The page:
Edinburgh City Bypass (A720)

Part of the debate – in the Scottish Parliament on 31st May 2018.

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Photo of Colin Smyth Colin Smyth Labour

I welcome any opportunity to debate Scotland’s transport infrastructure, so I am grateful to Miles Briggs for lodging his motion on improving Edinburgh’s city bypass.

The bypass is unquestionably one of the most important trunk roads in Scotland. It circles the south side of Edinburgh, enabling access from one end of our capital to the other, and, crucially, it links the city to key routes to the rest of Scotland and the north of England. Although there have been improvements such as the Dalkeith bypass and lane widening at Sheriffhall, it is fair to say that the A720 has remained largely unaltered since its construction in the 1980s. It has not really adapted to either Edinburgh’s growing population or its rising visitor numbers, which has impacted adversely on the economy of the city and indeed Scotland as a whole.

Recent studies imply that parts of the bypass are among the most congested stretches of trunk road anywhere in the United Kingdom, and the Scottish Government’s figures suggest that that will get worse, with an anticipated 20,000 more vehicles using the bypass per day within 20 years. As a result, there have been long-standing calls for major improvements, not least at Sheriffhall—a place name that sends a shudder down the spine of any commuter into Edinburgh who tunes into the traffic news first thing in the morning.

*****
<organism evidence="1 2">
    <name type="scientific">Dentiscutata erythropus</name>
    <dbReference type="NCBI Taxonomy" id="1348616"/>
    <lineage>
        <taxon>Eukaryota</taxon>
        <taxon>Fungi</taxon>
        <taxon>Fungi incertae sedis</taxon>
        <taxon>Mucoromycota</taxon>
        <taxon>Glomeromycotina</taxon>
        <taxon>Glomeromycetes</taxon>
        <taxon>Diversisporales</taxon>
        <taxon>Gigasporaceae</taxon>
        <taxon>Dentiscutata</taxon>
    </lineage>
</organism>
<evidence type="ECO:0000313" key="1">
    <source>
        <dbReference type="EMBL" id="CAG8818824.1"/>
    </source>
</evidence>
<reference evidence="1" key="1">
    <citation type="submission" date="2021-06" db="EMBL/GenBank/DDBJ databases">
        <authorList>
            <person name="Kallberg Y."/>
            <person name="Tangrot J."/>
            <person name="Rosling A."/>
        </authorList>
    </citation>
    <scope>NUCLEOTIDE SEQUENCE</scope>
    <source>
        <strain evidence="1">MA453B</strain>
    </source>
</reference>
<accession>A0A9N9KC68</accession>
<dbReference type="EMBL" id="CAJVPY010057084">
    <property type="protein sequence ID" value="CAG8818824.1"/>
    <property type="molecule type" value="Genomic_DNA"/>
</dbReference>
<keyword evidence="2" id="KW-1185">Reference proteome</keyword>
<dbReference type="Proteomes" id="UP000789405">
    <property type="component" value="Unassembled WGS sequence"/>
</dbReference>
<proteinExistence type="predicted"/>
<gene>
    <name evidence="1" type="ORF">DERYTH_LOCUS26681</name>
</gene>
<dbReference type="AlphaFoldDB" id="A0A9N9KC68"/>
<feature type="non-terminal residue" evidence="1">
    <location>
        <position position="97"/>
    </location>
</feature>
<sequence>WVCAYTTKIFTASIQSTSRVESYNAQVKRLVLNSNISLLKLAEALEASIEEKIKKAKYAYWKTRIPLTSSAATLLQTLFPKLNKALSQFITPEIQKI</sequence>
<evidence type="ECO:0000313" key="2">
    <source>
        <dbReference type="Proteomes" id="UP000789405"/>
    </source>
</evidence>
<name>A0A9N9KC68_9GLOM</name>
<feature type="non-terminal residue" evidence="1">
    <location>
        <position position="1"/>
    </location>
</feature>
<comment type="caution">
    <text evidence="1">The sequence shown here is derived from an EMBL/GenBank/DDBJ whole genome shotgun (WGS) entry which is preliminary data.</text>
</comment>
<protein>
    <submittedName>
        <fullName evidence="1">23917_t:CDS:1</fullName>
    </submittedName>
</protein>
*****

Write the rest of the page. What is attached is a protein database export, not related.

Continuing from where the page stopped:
I hope that, when the minister sums up, he will update the Parliament on what progress is being made in moving forward the planned upgrade at the Sheriffhall junction from choice of preferred option to an actual timetable for construction, and whether there is an option to bring the project forward. I also hope that he will outline, as Colin Beattie asked, what improved opportunities there will be for cyclists and indeed pedestrians as a result of the Sheriffhall proposals, including whether road-segregated cycle routes will be built into approach roads and all six axes of the junction, as that is unclear.

There have been calls for the use of smart motorway technology—which Jamie Greene mentioned—to allow, for example, the hard shoulder on the bypass to be used at peak times. Again, I hope that, when he sums up, the minister will update members on whether there has been an assessment of that proposal, which would replicate the use of the smart motorway system on the M42 near Birmingham, in relation to both whether it would reduce congestion and what the safety implications would be if such a scheme was implemented.

In the past, an Edinburgh orbital bus route has been proposed to help to take cars off the bypass. In 2012, feasibility studies were undertaken to ascertain how a route from the end of the Forth road bridge to Queen Margaret University via the A720 would function.